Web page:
What makes I Married a Monster from Outer Space work is that director Gene (I Was a Teenage Werewolf) Fowler, Jr. doesn’t treat the material as if it’s a cheesy 50’s Sci-Fi flick.  The film looks classy as the camera moves around a lot and the cinematography is excellent.  The script by Louis (The Rebel Set) Vittes is nicely layered and doesn’t descend into melodrama, which is refreshing.  Like Attack of the 50 Foot Woman from the same year, I Married a Monster from Outer Space has an interesting feminist slant that raises it a notch or two above the usual genre standards.  The script even goes into the otherwise taboo area of the aliens mating with humans to produce “our” children.


The effects are top notch.  The cool looking aliens resemble Man-Thing on acid and can shoot disintegrating rays out of their hands.  There’s also a great scene when the glowing aliens get shot and their skin immediately heals over the wound.  I also dug the part where the human host melted into bubbly goo after the connection to their mother ship was broken.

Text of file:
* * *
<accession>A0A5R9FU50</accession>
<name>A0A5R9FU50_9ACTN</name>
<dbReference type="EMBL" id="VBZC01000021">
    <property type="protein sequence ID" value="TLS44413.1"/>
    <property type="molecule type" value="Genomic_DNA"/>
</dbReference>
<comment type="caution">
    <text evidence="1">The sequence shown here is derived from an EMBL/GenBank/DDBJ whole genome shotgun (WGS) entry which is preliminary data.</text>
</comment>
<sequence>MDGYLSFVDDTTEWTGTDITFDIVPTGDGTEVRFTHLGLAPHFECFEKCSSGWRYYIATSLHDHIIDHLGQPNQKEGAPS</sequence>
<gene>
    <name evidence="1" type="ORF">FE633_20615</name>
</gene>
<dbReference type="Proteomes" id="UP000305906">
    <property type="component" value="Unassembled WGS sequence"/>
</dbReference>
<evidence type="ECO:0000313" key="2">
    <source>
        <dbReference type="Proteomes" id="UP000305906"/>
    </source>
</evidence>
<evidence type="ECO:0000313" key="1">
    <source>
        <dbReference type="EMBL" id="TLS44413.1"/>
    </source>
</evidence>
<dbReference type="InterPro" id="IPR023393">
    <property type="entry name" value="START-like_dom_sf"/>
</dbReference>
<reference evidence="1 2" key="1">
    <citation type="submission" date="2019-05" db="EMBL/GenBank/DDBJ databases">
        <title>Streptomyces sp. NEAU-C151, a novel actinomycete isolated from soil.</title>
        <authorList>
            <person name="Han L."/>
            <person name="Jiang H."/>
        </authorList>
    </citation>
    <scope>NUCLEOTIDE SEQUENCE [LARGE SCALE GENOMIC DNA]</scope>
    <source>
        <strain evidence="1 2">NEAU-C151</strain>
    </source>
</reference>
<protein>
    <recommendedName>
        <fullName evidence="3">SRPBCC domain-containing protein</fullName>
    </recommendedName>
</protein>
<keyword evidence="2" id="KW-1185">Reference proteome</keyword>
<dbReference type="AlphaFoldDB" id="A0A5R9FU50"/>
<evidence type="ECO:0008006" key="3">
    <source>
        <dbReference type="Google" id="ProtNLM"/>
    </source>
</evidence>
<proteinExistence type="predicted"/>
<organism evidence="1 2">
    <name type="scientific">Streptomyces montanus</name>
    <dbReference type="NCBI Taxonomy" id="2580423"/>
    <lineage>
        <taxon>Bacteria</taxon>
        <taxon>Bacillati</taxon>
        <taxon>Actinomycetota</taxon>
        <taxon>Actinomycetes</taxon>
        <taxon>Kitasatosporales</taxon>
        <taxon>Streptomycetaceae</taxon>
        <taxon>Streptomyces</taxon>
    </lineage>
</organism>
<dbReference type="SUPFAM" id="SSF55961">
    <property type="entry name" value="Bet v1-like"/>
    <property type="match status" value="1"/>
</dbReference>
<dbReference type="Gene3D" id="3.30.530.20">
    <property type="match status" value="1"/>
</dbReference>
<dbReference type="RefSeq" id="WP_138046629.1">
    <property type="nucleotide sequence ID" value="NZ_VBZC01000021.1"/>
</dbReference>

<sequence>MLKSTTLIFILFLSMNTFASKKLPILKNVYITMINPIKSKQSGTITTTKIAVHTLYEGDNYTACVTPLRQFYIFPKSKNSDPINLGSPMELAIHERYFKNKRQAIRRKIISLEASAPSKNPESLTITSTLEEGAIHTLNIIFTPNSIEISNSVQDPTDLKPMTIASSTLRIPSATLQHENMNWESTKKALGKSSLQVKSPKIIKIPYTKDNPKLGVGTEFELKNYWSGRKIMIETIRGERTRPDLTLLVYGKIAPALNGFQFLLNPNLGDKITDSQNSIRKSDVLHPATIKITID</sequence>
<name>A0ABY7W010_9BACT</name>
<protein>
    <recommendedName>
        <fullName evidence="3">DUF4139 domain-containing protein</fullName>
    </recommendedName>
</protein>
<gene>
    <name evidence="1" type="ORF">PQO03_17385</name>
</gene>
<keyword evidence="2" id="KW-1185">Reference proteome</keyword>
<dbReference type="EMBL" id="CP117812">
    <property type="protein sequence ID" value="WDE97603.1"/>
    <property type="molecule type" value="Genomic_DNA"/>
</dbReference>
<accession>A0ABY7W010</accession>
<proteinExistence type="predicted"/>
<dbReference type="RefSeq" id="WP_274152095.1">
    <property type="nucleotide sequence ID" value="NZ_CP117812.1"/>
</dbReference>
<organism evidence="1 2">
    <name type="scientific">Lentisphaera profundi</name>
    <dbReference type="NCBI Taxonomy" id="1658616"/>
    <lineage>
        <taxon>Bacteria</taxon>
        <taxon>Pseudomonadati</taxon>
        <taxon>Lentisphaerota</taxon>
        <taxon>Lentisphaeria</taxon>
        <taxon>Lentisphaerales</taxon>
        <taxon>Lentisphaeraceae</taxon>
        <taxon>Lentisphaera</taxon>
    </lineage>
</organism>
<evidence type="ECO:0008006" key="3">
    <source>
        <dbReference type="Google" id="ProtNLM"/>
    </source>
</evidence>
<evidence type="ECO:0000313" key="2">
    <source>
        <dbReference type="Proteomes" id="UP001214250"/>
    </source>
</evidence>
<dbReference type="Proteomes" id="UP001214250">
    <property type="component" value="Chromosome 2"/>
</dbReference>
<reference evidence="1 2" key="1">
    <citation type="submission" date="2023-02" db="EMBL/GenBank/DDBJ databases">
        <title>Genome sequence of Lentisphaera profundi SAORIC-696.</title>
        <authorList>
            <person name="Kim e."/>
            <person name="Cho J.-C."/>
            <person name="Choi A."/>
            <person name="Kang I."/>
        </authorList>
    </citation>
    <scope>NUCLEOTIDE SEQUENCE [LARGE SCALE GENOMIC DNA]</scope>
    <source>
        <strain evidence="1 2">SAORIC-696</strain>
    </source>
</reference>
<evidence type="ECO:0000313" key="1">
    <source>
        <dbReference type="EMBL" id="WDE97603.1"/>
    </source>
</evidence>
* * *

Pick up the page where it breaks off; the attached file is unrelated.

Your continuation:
The performances are engaging and add a lot of depth to the film.  Gloria (The Leech Woman) Talbot is quite memorable as the suspicious wife and Tryon is pretty good as the aloof alien.  My only real complaint with the flick was that we never really get a chance to know what his character was like before he became an alien.  In movies like Invasion of the Body Snatchers or Invaders from Mars, we get a real sense of what the characters were like before they were possessed by aliens.  Here, we basically just have to take the wife’s word that her hubby’s acting bizarre.


Another thing that I thought was weird about the film was that Tryon actually STOPS drinking once he gets married.  I think the filmmakers really missed a bet here.  I mean wouldn’t it be cooler if it was the other way around and he started drinking MORE once he got married?  I think they call that “social commentary” or something.